working memory

(redirected from Phonological similarity effect)
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short-term memory

The capacity to recognise, recall and regurgitate small amounts of information (the 7 ±2 rule) shortly after its occurrence, which is divided into subsystems for verbal and visual information.

working memory

Short-term memory, see there.

working memory

The ability to store and use those facts and ideas necessary for performing immediate tasks.
See also: memory

Working memory

The memory system that relates to the task at hand and coordinates recall of memories necessary to complete it.
Mentioned in: Amnesia
References in periodicals archive ?
Saito (1993b, Expt 2) investigated the effects of memory updating, a method used by Morris & Jones (1990), on the phonological similarity effect.
The phonological similarity effect appeared in the control condition.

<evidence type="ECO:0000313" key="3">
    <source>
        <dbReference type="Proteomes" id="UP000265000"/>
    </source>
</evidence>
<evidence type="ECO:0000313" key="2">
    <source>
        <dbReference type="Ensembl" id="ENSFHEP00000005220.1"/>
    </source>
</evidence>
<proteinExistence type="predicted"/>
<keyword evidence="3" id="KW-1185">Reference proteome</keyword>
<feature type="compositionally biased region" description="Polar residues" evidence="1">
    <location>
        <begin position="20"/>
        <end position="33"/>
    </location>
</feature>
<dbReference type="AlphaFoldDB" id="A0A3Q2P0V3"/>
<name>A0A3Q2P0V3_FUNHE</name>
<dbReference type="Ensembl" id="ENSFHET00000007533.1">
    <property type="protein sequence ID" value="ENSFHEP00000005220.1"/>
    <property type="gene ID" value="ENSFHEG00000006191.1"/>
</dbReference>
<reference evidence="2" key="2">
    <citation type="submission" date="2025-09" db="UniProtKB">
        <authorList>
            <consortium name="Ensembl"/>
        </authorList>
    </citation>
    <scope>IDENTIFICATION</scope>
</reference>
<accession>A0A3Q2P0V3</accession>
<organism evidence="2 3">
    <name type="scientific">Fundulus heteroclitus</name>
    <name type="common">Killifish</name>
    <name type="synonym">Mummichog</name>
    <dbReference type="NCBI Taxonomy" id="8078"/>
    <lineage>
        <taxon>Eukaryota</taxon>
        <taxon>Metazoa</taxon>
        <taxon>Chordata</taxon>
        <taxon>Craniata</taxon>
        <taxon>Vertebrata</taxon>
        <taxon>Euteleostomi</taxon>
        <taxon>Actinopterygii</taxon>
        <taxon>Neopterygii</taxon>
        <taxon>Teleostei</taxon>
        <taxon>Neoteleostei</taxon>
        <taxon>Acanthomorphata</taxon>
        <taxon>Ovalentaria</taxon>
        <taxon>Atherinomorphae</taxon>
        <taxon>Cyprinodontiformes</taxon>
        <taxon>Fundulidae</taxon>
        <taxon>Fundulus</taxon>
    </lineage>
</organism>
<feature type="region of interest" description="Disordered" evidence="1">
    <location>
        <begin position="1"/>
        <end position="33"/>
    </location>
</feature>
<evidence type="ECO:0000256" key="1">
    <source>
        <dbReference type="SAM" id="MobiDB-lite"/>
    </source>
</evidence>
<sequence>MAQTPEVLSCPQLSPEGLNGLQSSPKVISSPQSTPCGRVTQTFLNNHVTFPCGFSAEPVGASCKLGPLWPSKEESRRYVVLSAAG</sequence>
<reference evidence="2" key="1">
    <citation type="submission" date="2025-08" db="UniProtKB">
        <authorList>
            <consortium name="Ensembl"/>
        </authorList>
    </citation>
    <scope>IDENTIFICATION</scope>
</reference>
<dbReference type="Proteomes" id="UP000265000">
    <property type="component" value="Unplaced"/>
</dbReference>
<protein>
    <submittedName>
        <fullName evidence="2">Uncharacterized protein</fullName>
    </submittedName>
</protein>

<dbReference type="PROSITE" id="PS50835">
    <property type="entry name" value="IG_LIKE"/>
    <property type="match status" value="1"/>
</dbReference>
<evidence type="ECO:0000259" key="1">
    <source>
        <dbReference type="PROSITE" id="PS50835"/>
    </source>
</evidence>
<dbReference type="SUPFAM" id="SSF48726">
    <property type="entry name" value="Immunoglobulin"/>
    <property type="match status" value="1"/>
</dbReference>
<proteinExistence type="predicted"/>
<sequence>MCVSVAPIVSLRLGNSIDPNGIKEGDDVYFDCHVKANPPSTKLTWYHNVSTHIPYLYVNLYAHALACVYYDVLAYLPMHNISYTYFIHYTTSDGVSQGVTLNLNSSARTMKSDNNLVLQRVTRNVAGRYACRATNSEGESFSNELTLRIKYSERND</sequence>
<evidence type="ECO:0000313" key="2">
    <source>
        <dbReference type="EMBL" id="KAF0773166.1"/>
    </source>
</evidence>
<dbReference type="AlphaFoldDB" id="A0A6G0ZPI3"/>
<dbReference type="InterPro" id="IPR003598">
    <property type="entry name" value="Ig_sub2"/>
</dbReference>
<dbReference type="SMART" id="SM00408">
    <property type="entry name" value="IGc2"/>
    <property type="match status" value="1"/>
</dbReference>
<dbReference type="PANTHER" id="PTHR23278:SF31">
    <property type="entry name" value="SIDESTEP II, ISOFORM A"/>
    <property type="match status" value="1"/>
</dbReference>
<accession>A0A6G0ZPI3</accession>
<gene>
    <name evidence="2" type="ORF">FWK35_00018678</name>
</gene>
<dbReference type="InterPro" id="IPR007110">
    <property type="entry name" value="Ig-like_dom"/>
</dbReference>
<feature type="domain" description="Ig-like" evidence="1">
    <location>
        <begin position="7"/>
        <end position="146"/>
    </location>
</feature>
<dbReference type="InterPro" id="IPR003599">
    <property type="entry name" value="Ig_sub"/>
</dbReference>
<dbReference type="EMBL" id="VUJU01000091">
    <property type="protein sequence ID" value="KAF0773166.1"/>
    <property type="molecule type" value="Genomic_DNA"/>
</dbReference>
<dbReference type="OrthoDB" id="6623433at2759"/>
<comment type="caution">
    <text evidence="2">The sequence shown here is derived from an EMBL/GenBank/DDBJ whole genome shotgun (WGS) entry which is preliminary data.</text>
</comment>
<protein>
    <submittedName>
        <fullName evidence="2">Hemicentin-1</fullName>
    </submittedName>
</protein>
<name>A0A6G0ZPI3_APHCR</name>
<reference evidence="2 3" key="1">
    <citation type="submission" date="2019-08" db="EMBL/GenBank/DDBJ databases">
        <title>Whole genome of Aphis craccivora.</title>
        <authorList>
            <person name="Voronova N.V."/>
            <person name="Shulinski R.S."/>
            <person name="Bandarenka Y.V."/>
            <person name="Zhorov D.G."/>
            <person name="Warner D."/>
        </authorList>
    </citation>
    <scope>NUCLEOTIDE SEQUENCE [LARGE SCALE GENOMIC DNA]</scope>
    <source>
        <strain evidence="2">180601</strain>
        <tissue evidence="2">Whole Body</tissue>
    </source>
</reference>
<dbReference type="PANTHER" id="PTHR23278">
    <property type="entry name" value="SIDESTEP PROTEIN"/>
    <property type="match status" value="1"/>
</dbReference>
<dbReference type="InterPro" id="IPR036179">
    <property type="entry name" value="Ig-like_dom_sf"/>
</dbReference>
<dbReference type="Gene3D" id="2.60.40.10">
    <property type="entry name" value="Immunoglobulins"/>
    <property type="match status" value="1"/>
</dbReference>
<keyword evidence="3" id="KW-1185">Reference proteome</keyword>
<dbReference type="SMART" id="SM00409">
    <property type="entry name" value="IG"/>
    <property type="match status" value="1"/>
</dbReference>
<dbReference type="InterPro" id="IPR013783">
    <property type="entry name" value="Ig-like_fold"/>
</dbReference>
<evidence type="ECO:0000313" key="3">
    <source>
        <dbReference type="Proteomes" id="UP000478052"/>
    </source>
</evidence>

and that is enough to ensure that the phonological loop is pre-empted to the extent that the phonological similarity effect disappears.
On the other hand, repeated production of a single vowel 'ah' is sufficient to abolish the phonological similarity effect (Expts 1 and 2), and Murray (1968) showed a similar effect with a single syllable 'the'.
Bishop & Robson (1989) observed the phonological similarity effect and the word-length effect in children with no articulate speech from birth and it is difficult to accept that such children have developed an adequate speech motor programme without ever having produced overt speech.
Influence of articulatory suppression and memory updating on phonological similarity effect.
The phonological similarity effects for visually presented materials were tested in three conditions (silent control, intermittent suppression and continuous suppression).
As is evident from the figure, clear phonological similarity effects were obtained in both the control condition and the continuous suppression condition but not in the intermittent condition.